Soil consisted two layers: humus rich top soil and a clayey lower soil layer with a maximum depth of 11 m observed on an eroded bank of Makanga River. Soil profiles were taken in 2005 in three replicates per plot using a single gauge soil auger made for collecting soil profiles up to 1 m depth. The high water content of the soil (sampling was during the rainy season) and the clayey soil texture resulted in a mixture zone between top and lower soil within the collected soil profile. Two soil samples were collected from each profile: One in the middle of the top soil layer and one at 0.5 m soil depth or 0.1 m below the mixture zone of top and lower soil layer if the mixture zone reached below 0.48 m soil depth, resulting in an average sampling depth for top and lower soil of 0.1 and 0.54 m. Soil density was determined from two samples collected with a soil sample ring with 8 cm diameter and 5 cm height.

Few soil samples were treated with hydrochloric acid to test the presence of CaCO3, but no evidence of it was found in any samples. The soil samples were oven dried at 105°C for 24 h, and weight of both samples was recorded before further processing. The soil samples were sieved with 2-mm sieve and roots and wooden parts removed, if present. Next samples were milled with a mixer mill (Retsch MM 200), and carbon content was determined at the University of Vienna, Austria.

Soil carbon content (SC) in the top soil layer and up to 1 m soil depth in Mg ha−1 was calculated according to Eqs. (11) and (12).

display math(11)
display math(12)

Where ρs is soil density in kg m−3, C%ts is carbon per cent in top soil, C%ls is carbon per cent in the lower soil layer and Dts is depth of top soil layer in m, measured as the distance from the soil surface to the beginning of the mixture zone to avoid overestimation from profile collection artefacts, that is, the mixture of top and lower soil layers within the soil auger.

In the case of litter, on each of the 34 plots three litter samples were randomly collected from a soil surface of 50.26 cm2 using the same sample ring. The three samples collected per plot were mixed before analyses. Samples were oven dried at 105°C for 24 h, weighed, milled and analysed for carbon content as described for soil samples.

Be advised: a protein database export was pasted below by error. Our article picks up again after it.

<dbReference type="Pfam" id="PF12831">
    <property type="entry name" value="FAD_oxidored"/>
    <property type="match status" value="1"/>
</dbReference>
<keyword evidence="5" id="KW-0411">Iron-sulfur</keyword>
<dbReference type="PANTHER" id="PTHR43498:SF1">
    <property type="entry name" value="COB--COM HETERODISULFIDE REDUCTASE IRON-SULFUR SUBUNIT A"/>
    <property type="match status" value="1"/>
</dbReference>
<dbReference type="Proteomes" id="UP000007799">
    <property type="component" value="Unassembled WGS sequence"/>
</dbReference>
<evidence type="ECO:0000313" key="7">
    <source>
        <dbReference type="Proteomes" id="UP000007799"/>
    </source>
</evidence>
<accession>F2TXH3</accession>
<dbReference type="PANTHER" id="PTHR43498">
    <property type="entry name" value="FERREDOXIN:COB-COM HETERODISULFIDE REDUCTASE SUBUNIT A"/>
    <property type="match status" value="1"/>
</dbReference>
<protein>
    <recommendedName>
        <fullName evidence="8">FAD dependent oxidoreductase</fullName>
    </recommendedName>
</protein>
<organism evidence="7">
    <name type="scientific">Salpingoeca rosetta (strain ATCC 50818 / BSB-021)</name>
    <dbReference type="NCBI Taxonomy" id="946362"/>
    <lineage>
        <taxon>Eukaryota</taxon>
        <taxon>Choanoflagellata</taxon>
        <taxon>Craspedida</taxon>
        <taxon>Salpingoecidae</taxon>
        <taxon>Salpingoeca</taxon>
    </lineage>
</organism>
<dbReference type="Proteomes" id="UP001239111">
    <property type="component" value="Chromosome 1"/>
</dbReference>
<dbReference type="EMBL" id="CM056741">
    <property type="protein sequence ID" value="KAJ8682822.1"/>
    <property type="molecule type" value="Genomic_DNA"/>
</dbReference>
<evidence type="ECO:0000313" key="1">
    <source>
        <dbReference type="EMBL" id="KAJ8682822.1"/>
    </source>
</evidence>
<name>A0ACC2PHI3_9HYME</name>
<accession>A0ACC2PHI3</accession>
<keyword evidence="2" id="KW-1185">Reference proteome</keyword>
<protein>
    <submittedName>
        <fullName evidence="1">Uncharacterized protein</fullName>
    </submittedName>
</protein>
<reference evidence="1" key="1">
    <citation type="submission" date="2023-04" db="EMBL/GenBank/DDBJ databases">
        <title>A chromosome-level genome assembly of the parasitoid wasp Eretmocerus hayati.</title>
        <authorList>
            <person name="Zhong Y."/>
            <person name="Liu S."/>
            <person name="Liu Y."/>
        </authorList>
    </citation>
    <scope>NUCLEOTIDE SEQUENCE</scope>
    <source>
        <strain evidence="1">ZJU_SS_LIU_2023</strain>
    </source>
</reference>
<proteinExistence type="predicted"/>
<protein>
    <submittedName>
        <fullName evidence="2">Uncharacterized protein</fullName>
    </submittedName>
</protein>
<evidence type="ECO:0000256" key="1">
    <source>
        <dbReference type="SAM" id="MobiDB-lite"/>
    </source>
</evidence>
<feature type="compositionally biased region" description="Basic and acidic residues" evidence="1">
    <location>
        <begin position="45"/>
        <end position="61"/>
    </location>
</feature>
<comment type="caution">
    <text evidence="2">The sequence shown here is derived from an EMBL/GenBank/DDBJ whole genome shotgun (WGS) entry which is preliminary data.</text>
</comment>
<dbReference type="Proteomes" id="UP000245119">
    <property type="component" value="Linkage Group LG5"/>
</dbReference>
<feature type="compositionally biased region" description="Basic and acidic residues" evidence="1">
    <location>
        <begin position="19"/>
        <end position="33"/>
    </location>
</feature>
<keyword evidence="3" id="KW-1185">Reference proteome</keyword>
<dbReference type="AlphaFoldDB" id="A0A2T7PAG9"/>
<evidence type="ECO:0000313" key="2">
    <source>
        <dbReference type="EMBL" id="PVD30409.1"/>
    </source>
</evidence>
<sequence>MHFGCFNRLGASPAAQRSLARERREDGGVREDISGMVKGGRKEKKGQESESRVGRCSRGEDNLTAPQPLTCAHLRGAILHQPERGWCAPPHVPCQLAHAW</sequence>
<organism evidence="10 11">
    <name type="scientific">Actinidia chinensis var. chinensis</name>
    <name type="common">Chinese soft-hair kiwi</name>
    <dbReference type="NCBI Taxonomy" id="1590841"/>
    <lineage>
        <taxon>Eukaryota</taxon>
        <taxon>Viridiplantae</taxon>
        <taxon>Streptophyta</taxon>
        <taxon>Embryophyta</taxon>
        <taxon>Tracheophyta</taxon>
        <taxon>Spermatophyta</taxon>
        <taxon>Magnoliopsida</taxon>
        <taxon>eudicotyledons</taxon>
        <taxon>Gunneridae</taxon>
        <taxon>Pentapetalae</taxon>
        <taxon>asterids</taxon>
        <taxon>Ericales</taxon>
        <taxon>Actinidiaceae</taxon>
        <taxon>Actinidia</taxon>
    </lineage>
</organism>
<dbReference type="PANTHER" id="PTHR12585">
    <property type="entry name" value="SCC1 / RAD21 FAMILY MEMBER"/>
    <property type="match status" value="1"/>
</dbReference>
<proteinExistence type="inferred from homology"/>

Floristic composition

On the 34 sampling plots, 85% of tallied trees were taxonomically identified to 91 species. Of these, 34 species were abundant with a single tree and eighteen with two trees, while seven of the species contributed more than 57% to the total stem number. The plant identification rates varied from 31% to 100% of the trees in each plot, with only two plots exhibiting an identification rate of <75% (Fig. 2). Among the trees identified, Caesalpiniaceae was the most diversified family with eleven tree species, followed by Annonaceae and Burseraceae with seven tree species. Burseraceae, Caesalpiniaceae and Euphorbiaceae were the three most common tree families holding 23%, 10% and 8% of total basal area (Table 1) in the forest, respectively. Of 36 recorded families, six families were only represented by a single tree (Table 1), and together, their contribution to basal area was 1.4%. By tree number, Dacryodes macrophylla (Oliv.) H.J.Lam was the most abundant tree species (approximately 10%). By diameter and height, Aucoumea klaineana Pierre (Buraseraceae), Afzelia bipindensis Harms (Caesalpiniaceae) and Erythrophleum ivorense A.Chev. (Caesalpiniaceae) were the biggest three trees.

Figure 2.

Number of trees per plot, number of trees per plot identified at the species level, number of identified species per plot and corresponding number of tree families per plot

Table 1. Summary of species count (SC), tree count (TC), diameter at breast height (DBH, cm) and total tree height (m) by family
  1. Values in parenthesis give the per cent of the corresponding family's representation for TC and the range of measurements for DBH and Height.

Caesalpiniaceae1244 (10.05)40.2 (9.9–129.5)22.8 (8.0–40.0)
Annonaceae720 (4.57)31.2 (5.4–63.3)22.0 (6.0–40.0)
Burseraceae7100 (22.83)41.1 (3.8–135.3)23.1 (8.5–43.0)
Apocynaceae58 (1.83)21.6 (6.9–41.0)14.6 (7.5–26.5)